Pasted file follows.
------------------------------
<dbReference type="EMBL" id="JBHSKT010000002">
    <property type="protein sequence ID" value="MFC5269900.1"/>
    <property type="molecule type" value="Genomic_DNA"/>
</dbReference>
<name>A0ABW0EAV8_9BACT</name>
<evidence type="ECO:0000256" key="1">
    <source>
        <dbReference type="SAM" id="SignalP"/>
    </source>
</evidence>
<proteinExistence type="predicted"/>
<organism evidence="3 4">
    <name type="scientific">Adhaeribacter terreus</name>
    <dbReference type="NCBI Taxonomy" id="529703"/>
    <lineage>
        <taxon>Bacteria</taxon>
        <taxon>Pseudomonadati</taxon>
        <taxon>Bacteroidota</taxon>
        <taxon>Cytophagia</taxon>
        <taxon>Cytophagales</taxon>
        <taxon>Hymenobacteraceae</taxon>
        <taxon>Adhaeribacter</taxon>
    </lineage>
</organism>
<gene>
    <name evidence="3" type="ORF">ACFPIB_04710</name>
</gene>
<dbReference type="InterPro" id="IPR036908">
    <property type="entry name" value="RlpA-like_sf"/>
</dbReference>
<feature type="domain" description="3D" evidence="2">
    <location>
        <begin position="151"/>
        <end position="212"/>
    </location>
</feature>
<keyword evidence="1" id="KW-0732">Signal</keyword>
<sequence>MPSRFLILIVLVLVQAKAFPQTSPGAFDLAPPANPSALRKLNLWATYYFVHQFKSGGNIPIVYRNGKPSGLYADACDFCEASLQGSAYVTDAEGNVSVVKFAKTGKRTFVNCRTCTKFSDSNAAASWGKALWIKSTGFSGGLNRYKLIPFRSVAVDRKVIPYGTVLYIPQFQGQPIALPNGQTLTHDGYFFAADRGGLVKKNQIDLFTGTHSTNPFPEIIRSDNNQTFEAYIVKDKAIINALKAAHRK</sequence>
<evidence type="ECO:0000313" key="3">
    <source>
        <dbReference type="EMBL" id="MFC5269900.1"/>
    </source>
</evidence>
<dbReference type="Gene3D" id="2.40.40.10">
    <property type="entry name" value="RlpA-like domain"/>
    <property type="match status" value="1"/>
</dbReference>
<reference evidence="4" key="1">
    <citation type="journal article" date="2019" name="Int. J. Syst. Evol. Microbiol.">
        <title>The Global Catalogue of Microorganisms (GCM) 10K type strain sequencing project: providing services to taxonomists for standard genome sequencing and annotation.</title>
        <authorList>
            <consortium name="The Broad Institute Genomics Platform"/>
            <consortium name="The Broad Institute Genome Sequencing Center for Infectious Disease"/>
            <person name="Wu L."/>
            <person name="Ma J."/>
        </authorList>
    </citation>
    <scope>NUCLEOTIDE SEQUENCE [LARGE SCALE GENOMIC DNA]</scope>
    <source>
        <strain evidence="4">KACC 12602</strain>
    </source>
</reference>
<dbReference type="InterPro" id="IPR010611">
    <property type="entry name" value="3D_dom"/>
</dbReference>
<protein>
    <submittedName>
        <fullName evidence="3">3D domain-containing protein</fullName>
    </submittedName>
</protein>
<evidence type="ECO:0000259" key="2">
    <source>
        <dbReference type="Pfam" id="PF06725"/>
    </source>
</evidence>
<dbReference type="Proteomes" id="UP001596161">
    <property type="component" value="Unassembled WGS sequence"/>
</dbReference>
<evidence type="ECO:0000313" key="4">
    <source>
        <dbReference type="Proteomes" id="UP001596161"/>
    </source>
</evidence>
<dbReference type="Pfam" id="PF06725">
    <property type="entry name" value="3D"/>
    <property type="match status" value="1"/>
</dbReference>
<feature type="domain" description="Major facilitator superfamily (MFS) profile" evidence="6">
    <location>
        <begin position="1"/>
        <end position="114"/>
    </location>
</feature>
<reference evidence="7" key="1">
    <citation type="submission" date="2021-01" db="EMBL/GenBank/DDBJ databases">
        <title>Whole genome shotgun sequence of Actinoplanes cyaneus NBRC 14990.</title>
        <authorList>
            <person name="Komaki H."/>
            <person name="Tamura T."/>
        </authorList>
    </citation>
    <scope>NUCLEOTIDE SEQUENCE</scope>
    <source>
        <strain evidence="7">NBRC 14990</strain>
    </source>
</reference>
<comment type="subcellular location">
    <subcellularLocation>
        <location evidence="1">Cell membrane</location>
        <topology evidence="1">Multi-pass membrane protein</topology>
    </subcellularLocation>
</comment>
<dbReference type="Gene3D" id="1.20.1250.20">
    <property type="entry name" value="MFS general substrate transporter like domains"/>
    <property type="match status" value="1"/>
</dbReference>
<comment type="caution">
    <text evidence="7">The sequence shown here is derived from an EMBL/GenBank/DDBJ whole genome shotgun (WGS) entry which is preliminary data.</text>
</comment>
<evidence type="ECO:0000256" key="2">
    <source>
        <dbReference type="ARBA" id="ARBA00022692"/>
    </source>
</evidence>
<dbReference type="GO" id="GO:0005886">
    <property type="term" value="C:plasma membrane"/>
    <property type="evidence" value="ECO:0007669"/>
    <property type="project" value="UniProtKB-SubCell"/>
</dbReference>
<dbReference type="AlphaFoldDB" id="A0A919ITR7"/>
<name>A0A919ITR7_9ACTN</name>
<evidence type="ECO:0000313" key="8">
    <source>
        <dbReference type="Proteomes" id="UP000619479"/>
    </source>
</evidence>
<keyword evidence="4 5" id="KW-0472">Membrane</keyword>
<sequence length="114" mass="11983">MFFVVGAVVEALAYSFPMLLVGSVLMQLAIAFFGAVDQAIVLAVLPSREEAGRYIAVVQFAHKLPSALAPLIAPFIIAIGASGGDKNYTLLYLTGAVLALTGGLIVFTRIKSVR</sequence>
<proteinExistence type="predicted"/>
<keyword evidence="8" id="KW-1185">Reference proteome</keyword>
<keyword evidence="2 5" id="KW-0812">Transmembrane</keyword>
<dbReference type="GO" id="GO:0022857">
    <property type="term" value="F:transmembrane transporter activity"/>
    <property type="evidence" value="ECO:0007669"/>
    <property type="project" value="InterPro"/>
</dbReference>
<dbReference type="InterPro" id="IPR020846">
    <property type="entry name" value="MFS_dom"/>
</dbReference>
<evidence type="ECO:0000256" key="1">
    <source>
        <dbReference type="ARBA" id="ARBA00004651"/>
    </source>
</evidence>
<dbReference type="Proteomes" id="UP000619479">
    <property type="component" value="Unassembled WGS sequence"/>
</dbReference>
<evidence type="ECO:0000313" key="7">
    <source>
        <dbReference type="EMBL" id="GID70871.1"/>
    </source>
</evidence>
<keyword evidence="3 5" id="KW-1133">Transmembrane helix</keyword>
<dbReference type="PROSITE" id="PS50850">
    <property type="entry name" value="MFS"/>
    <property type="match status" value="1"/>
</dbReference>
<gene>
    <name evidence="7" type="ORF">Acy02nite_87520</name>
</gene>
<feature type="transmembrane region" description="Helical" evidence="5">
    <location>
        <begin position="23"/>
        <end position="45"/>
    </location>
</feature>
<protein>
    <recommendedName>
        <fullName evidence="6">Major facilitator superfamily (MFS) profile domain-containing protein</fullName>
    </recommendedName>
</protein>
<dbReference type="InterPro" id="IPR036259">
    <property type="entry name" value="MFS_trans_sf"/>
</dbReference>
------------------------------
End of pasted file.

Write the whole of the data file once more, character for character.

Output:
<dbReference type="EMBL" id="JBHSKT010000002">
    <property type="protein sequence ID" value="MFC5269900.1"/>
    <property type="molecule type" value="Genomic_DNA"/>
</dbReference>
<name>A0ABW0EAV8_9BACT</name>
<evidence type="ECO:0000256" key="1">
    <source>
        <dbReference type="SAM" id="SignalP"/>
    </source>
</evidence>
<proteinExistence type="predicted"/>
<organism evidence="3 4">
    <name type="scientific">Adhaeribacter terreus</name>
    <dbReference type="NCBI Taxonomy" id="529703"/>
    <lineage>
        <taxon>Bacteria</taxon>
        <taxon>Pseudomonadati</taxon>
        <taxon>Bacteroidota</taxon>
        <taxon>Cytophagia</taxon>
        <taxon>Cytophagales</taxon>
        <taxon>Hymenobacteraceae</taxon>
        <taxon>Adhaeribacter</taxon>
    </lineage>
</organism>
<gene>
    <name evidence="3" type="ORF">ACFPIB_04710</name>
</gene>
<dbReference type="InterPro" id="IPR036908">
    <property type="entry name" value="RlpA-like_sf"/>
</dbReference>
<feature type="domain" description="3D" evidence="2">
    <location>
        <begin position="151"/>
        <end position="212"/>
    </location>
</feature>
<keyword evidence="1" id="KW-0732">Signal</keyword>
<sequence>MPSRFLILIVLVLVQAKAFPQTSPGAFDLAPPANPSALRKLNLWATYYFVHQFKSGGNIPIVYRNGKPSGLYADACDFCEASLQGSAYVTDAEGNVSVVKFAKTGKRTFVNCRTCTKFSDSNAAASWGKALWIKSTGFSGGLNRYKLIPFRSVAVDRKVIPYGTVLYIPQFQGQPIALPNGQTLTHDGYFFAADRGGLVKKNQIDLFTGTHSTNPFPEIIRSDNNQTFEAYIVKDKAIINALKAAHRK</sequence>
<evidence type="ECO:0000313" key="3">
    <source>
        <dbReference type="EMBL" id="MFC5269900.1"/>
    </source>
</evidence>
<dbReference type="Gene3D" id="2.40.40.10">
    <property type="entry name" value="RlpA-like domain"/>
    <property type="match status" value="1"/>
</dbReference>
<reference evidence="4" key="1">
    <citation type="journal article" date="2019" name="Int. J. Syst. Evol. Microbiol.">
        <title>The Global Catalogue of Microorganisms (GCM) 10K type strain sequencing project: providing services to taxonomists for standard genome sequencing and annotation.</title>
        <authorList>
            <consortium name="The Broad Institute Genomics Platform"/>
            <consortium name="The Broad Institute Genome Sequencing Center for Infectious Disease"/>
            <person name="Wu L."/>
            <person name="Ma J."/>
        </authorList>
    </citation>
    <scope>NUCLEOTIDE SEQUENCE [LARGE SCALE GENOMIC DNA]</scope>
    <source>
        <strain evidence="4">KACC 12602</strain>
    </source>
</reference>
<dbReference type="InterPro" id="IPR010611">
    <property type="entry name" value="3D_dom"/>
</dbReference>
<protein>
    <submittedName>
        <fullName evidence="3">3D domain-containing protein</fullName>
    </submittedName>
</protein>
<evidence type="ECO:0000259" key="2">
    <source>
        <dbReference type="Pfam" id="PF06725"/>
    </source>
</evidence>
<dbReference type="Proteomes" id="UP001596161">
    <property type="component" value="Unassembled WGS sequence"/>
</dbReference>
<evidence type="ECO:0000313" key="4">
    <source>
        <dbReference type="Proteomes" id="UP001596161"/>
    </source>
</evidence>
<dbReference type="Pfam" id="PF06725">
    <property type="entry name" value="3D"/>
    <property type="match status" value="1"/>
</dbReference>
<feature type="domain" description="Major facilitator superfamily (MFS) profile" evidence="6">
    <location>
        <begin position="1"/>
        <end position="114"/>
    </location>
</feature>
<reference evidence="7" key="1">
    <citation type="submission" date="2021-01" db="EMBL/GenBank/DDBJ databases">
        <title>Whole genome shotgun sequence of Actinoplanes cyaneus NBRC 14990.</title>
        <authorList>
            <person name="Komaki H."/>
            <person name="Tamura T."/>
        </authorList>
    </citation>
    <scope>NUCLEOTIDE SEQUENCE</scope>
    <source>
        <strain evidence="7">NBRC 14990</strain>
    </source>
</reference>
<comment type="subcellular location">
    <subcellularLocation>
        <location evidence="1">Cell membrane</location>
        <topology evidence="1">Multi-pass membrane protein</topology>
    </subcellularLocation>
</comment>
<dbReference type="Gene3D" id="1.20.1250.20">
    <property type="entry name" value="MFS general substrate transporter like domains"/>
    <property type="match status" value="1"/>
</dbReference>
<comment type="caution">
    <text evidence="7">The sequence shown here is derived from an EMBL/GenBank/DDBJ whole genome shotgun (WGS) entry which is preliminary data.</text>
</comment>
<evidence type="ECO:0000256" key="2">
    <source>
        <dbReference type="ARBA" id="ARBA00022692"/>
    </source>
</evidence>
<dbReference type="GO" id="GO:0005886">
    <property type="term" value="C:plasma membrane"/>
    <property type="evidence" value="ECO:0007669"/>
    <property type="project" value="UniProtKB-SubCell"/>
</dbReference>
<dbReference type="AlphaFoldDB" id="A0A919ITR7"/>
<name>A0A919ITR7_9ACTN</name>
<evidence type="ECO:0000313" key="8">
    <source>
        <dbReference type="Proteomes" id="UP000619479"/>
    </source>
</evidence>
<keyword evidence="4 5" id="KW-0472">Membrane</keyword>
<sequence length="114" mass="11983">MFFVVGAVVEALAYSFPMLLVGSVLMQLAIAFFGAVDQAIVLAVLPSREEAGRYIAVVQFAHKLPSALAPLIAPFIIAIGASGGDKNYTLLYLTGAVLALTGGLIVFTRIKSVR</sequence>
<proteinExistence type="predicted"/>
<keyword evidence="8" id="KW-1185">Reference proteome</keyword>
<keyword evidence="2 5" id="KW-0812">Transmembrane</keyword>
<dbReference type="GO" id="GO:0022857">
    <property type="term" value="F:transmembrane transporter activity"/>
    <property type="evidence" value="ECO:0007669"/>
    <property type="project" value="InterPro"/>
</dbReference>
<dbReference type="InterPro" id="IPR020846">
    <property type="entry name" value="MFS_dom"/>
</dbReference>
<evidence type="ECO:0000256" key="1">
    <source>
        <dbReference type="ARBA" id="ARBA00004651"/>
    </source>
</evidence>
<dbReference type="Proteomes" id="UP000619479">
    <property type="component" value="Unassembled WGS sequence"/>
</dbReference>
<evidence type="ECO:0000313" key="7">
    <source>
        <dbReference type="EMBL" id="GID70871.1"/>
    </source>
</evidence>
<keyword evidence="3 5" id="KW-1133">Transmembrane helix</keyword>
<dbReference type="PROSITE" id="PS50850">
    <property type="entry name" value="MFS"/>
    <property type="match status" value="1"/>
</dbReference>
<gene>
    <name evidence="7" type="ORF">Acy02nite_87520</name>
</gene>
<feature type="transmembrane region" description="Helical" evidence="5">
    <location>
        <begin position="23"/>
        <end position="45"/>
    </location>
</feature>
<protein>
    <recommendedName>
        <fullName evidence="6">Major facilitator superfamily (MFS) profile domain-containing protein</fullName>
    </recommendedName>
</protein>
<dbReference type="InterPro" id="IPR036259">
    <property type="entry name" value="MFS_trans_sf"/>
</dbReference>